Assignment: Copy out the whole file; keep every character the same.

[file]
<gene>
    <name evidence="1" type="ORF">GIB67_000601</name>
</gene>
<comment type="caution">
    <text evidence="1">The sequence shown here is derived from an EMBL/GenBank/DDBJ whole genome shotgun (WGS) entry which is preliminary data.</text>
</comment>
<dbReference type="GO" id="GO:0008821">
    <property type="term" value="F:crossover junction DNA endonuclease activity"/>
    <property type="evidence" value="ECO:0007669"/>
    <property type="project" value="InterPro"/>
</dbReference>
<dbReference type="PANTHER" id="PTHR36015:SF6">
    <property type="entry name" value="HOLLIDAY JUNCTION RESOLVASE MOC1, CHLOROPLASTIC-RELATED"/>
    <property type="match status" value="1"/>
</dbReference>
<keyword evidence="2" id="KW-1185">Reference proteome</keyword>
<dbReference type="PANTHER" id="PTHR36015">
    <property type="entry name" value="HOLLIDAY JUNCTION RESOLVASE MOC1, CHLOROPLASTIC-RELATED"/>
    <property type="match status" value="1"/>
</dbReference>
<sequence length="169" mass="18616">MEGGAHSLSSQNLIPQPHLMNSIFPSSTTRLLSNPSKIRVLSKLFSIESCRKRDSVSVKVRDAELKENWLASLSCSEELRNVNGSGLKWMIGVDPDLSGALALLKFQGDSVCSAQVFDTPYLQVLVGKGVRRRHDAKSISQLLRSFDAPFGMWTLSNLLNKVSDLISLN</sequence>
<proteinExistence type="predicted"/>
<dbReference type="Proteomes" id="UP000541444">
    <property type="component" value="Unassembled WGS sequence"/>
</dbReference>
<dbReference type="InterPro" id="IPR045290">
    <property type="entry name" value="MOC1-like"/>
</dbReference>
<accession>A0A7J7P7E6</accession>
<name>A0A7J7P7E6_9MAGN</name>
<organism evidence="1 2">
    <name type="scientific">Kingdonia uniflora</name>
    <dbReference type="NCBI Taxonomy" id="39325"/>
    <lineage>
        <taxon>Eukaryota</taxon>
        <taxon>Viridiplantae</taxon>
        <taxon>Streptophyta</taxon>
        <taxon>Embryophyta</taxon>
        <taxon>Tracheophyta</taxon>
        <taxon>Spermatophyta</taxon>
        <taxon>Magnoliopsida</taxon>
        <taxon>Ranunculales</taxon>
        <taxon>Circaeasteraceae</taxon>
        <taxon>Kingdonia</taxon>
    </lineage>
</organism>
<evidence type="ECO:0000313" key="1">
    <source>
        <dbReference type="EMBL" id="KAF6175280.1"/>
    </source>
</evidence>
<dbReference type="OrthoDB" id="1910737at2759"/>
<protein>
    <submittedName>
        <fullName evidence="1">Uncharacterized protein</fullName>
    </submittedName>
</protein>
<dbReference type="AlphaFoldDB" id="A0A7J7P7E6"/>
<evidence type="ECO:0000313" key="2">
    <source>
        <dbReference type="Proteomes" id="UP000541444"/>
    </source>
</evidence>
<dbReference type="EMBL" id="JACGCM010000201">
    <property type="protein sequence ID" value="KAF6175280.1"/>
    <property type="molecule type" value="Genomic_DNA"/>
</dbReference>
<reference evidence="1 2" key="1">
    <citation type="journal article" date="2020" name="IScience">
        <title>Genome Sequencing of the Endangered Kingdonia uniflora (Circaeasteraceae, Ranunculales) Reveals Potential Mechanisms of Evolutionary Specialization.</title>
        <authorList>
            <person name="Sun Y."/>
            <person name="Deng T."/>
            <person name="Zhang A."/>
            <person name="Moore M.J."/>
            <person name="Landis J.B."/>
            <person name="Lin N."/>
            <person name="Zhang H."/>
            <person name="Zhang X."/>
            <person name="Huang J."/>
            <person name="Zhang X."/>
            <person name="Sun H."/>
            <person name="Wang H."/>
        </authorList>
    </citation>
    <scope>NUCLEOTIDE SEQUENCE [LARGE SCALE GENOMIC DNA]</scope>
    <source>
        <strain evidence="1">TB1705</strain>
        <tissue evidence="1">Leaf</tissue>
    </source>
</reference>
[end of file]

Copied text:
<gene>
    <name evidence="1" type="ORF">GIB67_000601</name>
</gene>
<comment type="caution">
    <text evidence="1">The sequence shown here is derived from an EMBL/GenBank/DDBJ whole genome shotgun (WGS) entry which is preliminary data.</text>
</comment>
<dbReference type="GO" id="GO:0008821">
    <property type="term" value="F:crossover junction DNA endonuclease activity"/>
    <property type="evidence" value="ECO:0007669"/>
    <property type="project" value="InterPro"/>
</dbReference>
<dbReference type="PANTHER" id="PTHR36015:SF6">
    <property type="entry name" value="HOLLIDAY JUNCTION RESOLVASE MOC1, CHLOROPLASTIC-RELATED"/>
    <property type="match status" value="1"/>
</dbReference>
<keyword evidence="2" id="KW-1185">Reference proteome</keyword>
<dbReference type="PANTHER" id="PTHR36015">
    <property type="entry name" value="HOLLIDAY JUNCTION RESOLVASE MOC1, CHLOROPLASTIC-RELATED"/>
    <property type="match status" value="1"/>
</dbReference>
<sequence length="169" mass="18616">MEGGAHSLSSQNLIPQPHLMNSIFPSSTTRLLSNPSKIRVLSKLFSIESCRKRDSVSVKVRDAELKENWLASLSCSEELRNVNGSGLKWMIGVDPDLSGALALLKFQGDSVCSAQVFDTPYLQVLVGKGVRRRHDAKSISQLLRSFDAPFGMWTLSNLLNKVSDLISLN</sequence>
<proteinExistence type="predicted"/>
<dbReference type="Proteomes" id="UP000541444">
    <property type="component" value="Unassembled WGS sequence"/>
</dbReference>
<dbReference type="InterPro" id="IPR045290">
    <property type="entry name" value="MOC1-like"/>
</dbReference>
<accession>A0A7J7P7E6</accession>
<name>A0A7J7P7E6_9MAGN</name>
<organism evidence="1 2">
    <name type="scientific">Kingdonia uniflora</name>
    <dbReference type="NCBI Taxonomy" id="39325"/>
    <lineage>
        <taxon>Eukaryota</taxon>
        <taxon>Viridiplantae</taxon>
        <taxon>Streptophyta</taxon>
        <taxon>Embryophyta</taxon>
        <taxon>Tracheophyta</taxon>
        <taxon>Spermatophyta</taxon>
        <taxon>Magnoliopsida</taxon>
        <taxon>Ranunculales</taxon>
        <taxon>Circaeasteraceae</taxon>
        <taxon>Kingdonia</taxon>
    </lineage>
</organism>
<evidence type="ECO:0000313" key="1">
    <source>
        <dbReference type="EMBL" id="KAF6175280.1"/>
    </source>
</evidence>
<dbReference type="OrthoDB" id="1910737at2759"/>
<protein>
    <submittedName>
        <fullName evidence="1">Uncharacterized protein</fullName>
    </submittedName>
</protein>
<dbReference type="AlphaFoldDB" id="A0A7J7P7E6"/>
<evidence type="ECO:0000313" key="2">
    <source>
        <dbReference type="Proteomes" id="UP000541444"/>
    </source>
</evidence>
<dbReference type="EMBL" id="JACGCM010000201">
    <property type="protein sequence ID" value="KAF6175280.1"/>
    <property type="molecule type" value="Genomic_DNA"/>
</dbReference>
<reference evidence="1 2" key="1">
    <citation type="journal article" date="2020" name="IScience">
        <title>Genome Sequencing of the Endangered Kingdonia uniflora (Circaeasteraceae, Ranunculales) Reveals Potential Mechanisms of Evolutionary Specialization.</title>
        <authorList>
            <person name="Sun Y."/>
            <person name="Deng T."/>
            <person name="Zhang A."/>
            <person name="Moore M.J."/>
            <person name="Landis J.B."/>
            <person name="Lin N."/>
            <person name="Zhang H."/>
            <person name="Zhang X."/>
            <person name="Huang J."/>
            <person name="Zhang X."/>
            <person name="Sun H."/>
            <person name="Wang H."/>
        </authorList>
    </citation>
    <scope>NUCLEOTIDE SEQUENCE [LARGE SCALE GENOMIC DNA]</scope>
    <source>
        <strain evidence="1">TB1705</strain>
        <tissue evidence="1">Leaf</tissue>
    </source>
</reference>